Doing Business in Oman?

Nestled amidst the tumult of the African-Asian crossroads, Oman stands as a beacon of tranquility in its region. With a foundation of neutrality, the nation boasts expansive commercial and diplomatic networks. Fueled by abundant oil and gas resources, Oman remains steadfast in its development trajectory. Its ports boast some of the world’s swiftest turnaround times, aspiring to integrate into the emerging Silk Road. What business prospects await in this nation on the cusp of prosperity?

As the third-largest country on the Arabian Peninsula, Oman is renowned for its neutrality and absence of ideological biases, fostering connections within the GCC, Eastern Africa, and Iran. Governed as a hereditary absolute monarchy, Sultan Haitham bin Tarik assumed leadership in January 2020. Key state officials are appointed via royal decrees. Embracing a pragmatic foreign policy, Oman prioritizes conflict de-escalation, peace negotiations, bridge-building, and discreet diplomacy. While maintaining robust relations with the GCC, the USA, and the UK, Oman’s oil exports predominantly cater to China, upon which the Sultanate relies significantly.

Despite its status as an oil and gas exporter, constituting approximately 70% of its economy, Oman is not an OPEC member. Observers suggest that the nation’s oil reserves may sustain for about a decade. Heavy reliance on oil and gas exports, which makes the economy vulnerable to fluctuations in global oil prices, is one of the greatest challenges to business in Oman. Consequently, Oman endeavors to diversify its economy, enticing investors, bolstering food self-sufficiency, focusing on renewable energy sources, and aiming to become a global logistical hub, notably with the development of the Duqm port.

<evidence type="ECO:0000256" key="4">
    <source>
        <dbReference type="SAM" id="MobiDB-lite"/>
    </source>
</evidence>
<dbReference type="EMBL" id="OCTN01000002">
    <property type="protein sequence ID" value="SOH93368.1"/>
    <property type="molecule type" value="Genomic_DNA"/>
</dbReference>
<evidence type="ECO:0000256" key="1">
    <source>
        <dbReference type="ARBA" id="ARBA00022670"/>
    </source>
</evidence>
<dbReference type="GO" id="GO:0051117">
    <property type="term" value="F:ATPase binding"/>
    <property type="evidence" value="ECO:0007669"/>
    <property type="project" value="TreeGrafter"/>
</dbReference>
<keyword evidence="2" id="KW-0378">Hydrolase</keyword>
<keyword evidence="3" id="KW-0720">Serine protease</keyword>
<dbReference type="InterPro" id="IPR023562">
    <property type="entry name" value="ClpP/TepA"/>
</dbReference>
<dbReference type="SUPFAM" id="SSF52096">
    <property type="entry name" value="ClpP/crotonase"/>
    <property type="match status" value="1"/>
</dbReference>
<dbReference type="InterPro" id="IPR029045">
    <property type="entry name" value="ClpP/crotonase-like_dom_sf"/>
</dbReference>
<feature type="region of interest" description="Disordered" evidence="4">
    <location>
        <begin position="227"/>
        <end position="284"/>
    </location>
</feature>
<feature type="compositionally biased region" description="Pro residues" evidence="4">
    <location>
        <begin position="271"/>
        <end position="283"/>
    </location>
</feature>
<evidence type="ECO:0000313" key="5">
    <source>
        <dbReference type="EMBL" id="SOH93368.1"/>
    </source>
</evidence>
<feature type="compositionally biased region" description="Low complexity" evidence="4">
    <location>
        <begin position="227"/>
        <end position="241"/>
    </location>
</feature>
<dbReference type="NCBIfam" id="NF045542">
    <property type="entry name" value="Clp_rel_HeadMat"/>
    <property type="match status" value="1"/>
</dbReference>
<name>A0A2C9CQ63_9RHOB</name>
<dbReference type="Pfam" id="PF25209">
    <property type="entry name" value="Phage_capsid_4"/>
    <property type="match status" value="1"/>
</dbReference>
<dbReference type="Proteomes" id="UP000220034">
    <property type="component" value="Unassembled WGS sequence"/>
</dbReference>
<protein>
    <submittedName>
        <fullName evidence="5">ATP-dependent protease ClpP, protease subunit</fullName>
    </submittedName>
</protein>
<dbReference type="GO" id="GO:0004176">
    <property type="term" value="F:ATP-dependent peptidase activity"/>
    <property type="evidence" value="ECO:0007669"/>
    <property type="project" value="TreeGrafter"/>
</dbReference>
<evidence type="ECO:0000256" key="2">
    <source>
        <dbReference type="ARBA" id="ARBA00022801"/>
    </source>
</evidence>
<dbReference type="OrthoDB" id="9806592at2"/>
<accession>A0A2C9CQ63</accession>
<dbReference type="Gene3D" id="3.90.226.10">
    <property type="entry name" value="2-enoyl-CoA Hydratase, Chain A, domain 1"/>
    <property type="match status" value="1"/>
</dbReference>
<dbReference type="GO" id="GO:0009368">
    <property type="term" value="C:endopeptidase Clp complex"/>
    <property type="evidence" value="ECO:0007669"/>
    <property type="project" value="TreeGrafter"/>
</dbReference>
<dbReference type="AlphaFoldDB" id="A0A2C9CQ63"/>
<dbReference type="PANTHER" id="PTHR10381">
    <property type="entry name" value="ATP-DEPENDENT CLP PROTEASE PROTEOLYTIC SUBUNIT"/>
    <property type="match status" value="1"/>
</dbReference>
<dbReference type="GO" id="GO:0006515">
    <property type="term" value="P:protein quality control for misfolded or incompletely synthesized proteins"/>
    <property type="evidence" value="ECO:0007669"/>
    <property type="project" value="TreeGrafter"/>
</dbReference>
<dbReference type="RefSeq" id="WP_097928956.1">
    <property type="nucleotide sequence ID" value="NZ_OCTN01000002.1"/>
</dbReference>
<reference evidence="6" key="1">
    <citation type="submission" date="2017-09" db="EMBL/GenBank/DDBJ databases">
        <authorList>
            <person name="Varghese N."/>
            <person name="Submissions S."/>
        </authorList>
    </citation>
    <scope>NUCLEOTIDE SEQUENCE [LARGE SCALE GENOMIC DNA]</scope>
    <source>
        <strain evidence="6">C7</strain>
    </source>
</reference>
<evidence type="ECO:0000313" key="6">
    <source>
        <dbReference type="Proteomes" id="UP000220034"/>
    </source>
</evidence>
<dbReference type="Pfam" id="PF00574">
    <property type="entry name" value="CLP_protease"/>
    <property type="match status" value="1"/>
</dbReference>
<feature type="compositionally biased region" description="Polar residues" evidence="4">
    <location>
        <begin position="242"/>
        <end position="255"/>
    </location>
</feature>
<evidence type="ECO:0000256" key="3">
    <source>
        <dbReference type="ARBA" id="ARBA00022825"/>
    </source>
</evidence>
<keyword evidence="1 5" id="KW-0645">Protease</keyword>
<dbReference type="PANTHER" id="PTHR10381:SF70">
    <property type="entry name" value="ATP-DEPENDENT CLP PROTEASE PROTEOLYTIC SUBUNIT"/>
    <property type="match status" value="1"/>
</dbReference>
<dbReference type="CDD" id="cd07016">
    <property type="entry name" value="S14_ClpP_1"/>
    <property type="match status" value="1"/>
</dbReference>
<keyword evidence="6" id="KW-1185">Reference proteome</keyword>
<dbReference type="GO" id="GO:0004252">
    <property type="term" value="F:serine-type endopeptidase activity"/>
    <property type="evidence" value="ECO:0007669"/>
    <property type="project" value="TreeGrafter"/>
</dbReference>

With a population of approximately 5 million, predominantly Ibadi Muslims, Oman’s demographics skew towards a youthful populace, with over half of its population under 25. The country grapples with structural unemployment issues, exacerbated by a sizable foreign workforce, contributing to various sectors of the economy, and the influx of young Omanis into the labor market. This presence of foreign employees reflects Oman’s openness to international collaboration and its commitment to meeting labor demands while fostering cultural exchange, making it a welcoming and respectful environment for businesses and individuals.

Oman’s economy heavily relies on oil revenues, comprising around 70% of the budget and exports. Other significant sectors include agriculture, fisheries, and industry. Recent efforts concentrate on enhancing manufacturing, food processing, fisheries, and logistical capacities, notably at the Duqm port. Major imports encompass electrical and mechanical goods, primary metals, materials, and transportation.

Business etiquette in Oman is imbued with cultural nuances. While embracing modernity and technological advancements, Oman maintains traditional values. Personal rapport remains paramount, with Arabic being the primary language for interpersonal communication and English for business dealings. Although the presence of an interpreter is not usually necessary, it is advisable to consult with a cultural expert. Meetings are often steeped in tradition, featuring coffee ceremonies and shared meals, with adherence to cultural norms, including the consumption of food with the right hand. Gift-giving and respectful attire, particularly for women, underscore the importance of decorum. Oman has a hierarchical society where age, position, and status are respected. In business settings, showing deference to those in higher positions is essential.

Perceived as a safe destination, Oman offers a plethora of quality accommodations. While major trade fairs occur in neighboring Saudi Arabia, Oman hosts localized events, notably at the Oman Convention & Exhibition Centre in Muscat, offering a platform for networking and business engagements. For further information on upcoming events, please visit their website at